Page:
31 Days of Hell: The Mermaid's Song (2018) - Reviewed



Nothing make us horror fiends perk up better than hearing that a beloved Hans Christian Anderson fairy tale had been delightfully tarnished by a horror adaptation. When the film announces that it boasts the villainous Iwan Rheon from Game of Thrones, are we completely sold on the project. Imagine the surprise when The Mermaid's Song (a.k.a. Charlotte’s Song) falls short of the expectation.

Set in the 1930’s Dustbowl, the setting intrigues as we meet teenager Charlotte, who learns that she, like her mother, is a mermaid of all things! Loosely based on The Little Mermaid – and I mean ‘loosely’ – Charlotte and her sisters try to help their father survive the financial devastation of the time by putting on stage shows to bring in more customers to his bar. Charlotte discovers that her voice is capable of controlling the emotions and actions of mortals, which she uses while performing with her sisters.

Smells like fish in here! I'm gonna puke. 

Although the acting is good and the milieu is pleasantly accurate, the story falls so far from the fairy tale, that one almost believes the meager references to the mermaid phenomenon was only employed to set Mermaid's Song apart form all the other releases.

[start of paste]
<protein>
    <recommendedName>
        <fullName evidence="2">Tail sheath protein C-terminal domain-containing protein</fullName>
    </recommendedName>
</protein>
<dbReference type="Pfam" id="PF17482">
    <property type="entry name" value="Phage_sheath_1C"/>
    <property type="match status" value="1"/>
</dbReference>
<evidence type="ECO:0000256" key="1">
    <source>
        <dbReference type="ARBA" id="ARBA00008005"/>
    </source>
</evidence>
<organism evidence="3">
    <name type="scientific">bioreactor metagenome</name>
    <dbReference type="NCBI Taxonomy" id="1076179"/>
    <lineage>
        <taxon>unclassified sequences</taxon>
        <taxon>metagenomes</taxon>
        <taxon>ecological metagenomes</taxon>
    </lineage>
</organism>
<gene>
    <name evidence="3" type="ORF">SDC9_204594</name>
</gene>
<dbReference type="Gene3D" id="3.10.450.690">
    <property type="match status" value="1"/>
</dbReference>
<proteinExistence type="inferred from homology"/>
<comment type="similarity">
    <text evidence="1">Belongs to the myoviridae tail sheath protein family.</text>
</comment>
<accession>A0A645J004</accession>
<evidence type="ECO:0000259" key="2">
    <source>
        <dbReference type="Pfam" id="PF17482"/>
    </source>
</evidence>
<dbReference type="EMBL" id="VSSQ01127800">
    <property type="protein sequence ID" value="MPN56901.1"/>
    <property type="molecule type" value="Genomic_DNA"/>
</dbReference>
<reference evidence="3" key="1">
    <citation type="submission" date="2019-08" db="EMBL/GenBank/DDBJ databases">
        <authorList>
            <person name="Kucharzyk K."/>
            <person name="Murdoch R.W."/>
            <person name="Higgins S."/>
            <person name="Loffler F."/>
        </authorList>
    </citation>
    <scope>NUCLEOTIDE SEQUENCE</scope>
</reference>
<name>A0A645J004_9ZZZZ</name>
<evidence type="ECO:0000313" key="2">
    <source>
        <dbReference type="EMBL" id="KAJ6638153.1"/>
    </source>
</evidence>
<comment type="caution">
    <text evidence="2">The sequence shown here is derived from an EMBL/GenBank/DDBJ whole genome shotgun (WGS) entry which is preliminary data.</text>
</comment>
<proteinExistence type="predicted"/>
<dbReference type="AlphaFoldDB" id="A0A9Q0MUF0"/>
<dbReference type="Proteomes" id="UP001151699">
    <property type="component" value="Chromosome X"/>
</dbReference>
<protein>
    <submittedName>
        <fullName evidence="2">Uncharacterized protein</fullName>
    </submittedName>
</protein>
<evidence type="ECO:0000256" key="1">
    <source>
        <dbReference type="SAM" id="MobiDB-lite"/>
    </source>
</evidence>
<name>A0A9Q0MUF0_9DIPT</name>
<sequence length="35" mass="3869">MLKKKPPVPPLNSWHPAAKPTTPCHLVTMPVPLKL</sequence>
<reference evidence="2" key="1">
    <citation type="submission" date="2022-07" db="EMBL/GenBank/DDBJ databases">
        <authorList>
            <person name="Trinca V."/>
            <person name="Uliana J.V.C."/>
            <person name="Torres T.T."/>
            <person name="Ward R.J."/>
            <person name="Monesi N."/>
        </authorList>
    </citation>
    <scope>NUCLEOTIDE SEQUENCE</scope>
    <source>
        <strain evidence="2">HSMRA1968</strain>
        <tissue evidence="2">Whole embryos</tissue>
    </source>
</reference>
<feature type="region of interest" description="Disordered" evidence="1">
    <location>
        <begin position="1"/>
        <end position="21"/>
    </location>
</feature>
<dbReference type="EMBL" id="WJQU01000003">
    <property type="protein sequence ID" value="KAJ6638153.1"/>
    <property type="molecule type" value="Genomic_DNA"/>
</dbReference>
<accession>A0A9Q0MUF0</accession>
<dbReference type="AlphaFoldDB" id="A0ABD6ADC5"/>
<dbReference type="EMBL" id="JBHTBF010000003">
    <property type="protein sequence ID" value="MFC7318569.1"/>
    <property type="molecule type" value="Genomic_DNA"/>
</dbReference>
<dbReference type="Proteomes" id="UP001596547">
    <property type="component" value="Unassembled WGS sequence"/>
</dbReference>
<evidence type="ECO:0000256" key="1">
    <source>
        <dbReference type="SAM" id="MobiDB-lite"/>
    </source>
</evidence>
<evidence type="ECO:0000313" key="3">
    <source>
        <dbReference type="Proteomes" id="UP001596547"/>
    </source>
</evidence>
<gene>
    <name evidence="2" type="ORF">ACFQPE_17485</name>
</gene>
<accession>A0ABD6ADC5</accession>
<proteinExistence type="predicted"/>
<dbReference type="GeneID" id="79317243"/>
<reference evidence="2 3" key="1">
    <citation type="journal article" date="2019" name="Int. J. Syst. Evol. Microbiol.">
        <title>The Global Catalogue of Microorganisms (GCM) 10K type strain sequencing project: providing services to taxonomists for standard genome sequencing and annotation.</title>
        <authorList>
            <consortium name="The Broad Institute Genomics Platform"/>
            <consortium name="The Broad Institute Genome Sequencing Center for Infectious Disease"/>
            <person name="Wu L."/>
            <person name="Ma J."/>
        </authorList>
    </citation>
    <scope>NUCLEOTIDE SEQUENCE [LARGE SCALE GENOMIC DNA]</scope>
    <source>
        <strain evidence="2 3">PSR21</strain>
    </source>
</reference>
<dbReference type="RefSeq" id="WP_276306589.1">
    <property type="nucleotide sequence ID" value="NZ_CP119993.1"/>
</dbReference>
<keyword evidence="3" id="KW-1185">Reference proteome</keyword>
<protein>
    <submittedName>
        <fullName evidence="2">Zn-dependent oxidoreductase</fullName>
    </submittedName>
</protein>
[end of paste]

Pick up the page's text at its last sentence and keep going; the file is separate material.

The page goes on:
The film’s indecision as to what it wants to be is a real disappointment, but not surprising, given it was written collectively by no less than four writers. There is no sense of direction in the storyline and it leaves us feeling that this was a missed opportunity to really scrutinize the fascinating lore of the mermaid.

Overall, the rather weak story concentrates more on Charlotte’s brutal coming-of-age predicament than the terrifying prospects of the supernatural element. The mermaid creature itself is hardly more than an overdone monster which again, could have blossomed into something frighteningly beautiful. Instead, the film throws you around from a drama about hard times to a timid attempt to scare.

Technically, the film is stunning. D├ęcor, landscapes and editing lends beautifully to the mysticism of the subject and director Nicholas Humphries does a fine job at capturing the era and atmosphere of the setting. Of course, Rheon delivers as the conniving Randall, a Mephistophelian character that possesses his own charm – in the magical sense. With young Katelyn Mager in the role of Charlotte, the two dance well and keep the audience engaged, but to what exactly, we do not know.

It's a party. With a mermaid. WTF?!!!

Still, Mermaid's Song sings its own siren’s call to the audience, enthralling us in hopes of an escalating plot that would reach a monstrous climax. The latter drowns us, however. It helps to be a good swimmer, because you can hold your breath throughout the film for some powerful high-point that never comes, at least for what you think you expect. If you enjoy some good characters played by decent actors, good pace and scenery, it is a sound film to spend two hours on.

Mermaid's Song is a magnificently shot film with haunting imagery and music, which in itself, makes it worth at least one watch.


--Tasha Danzig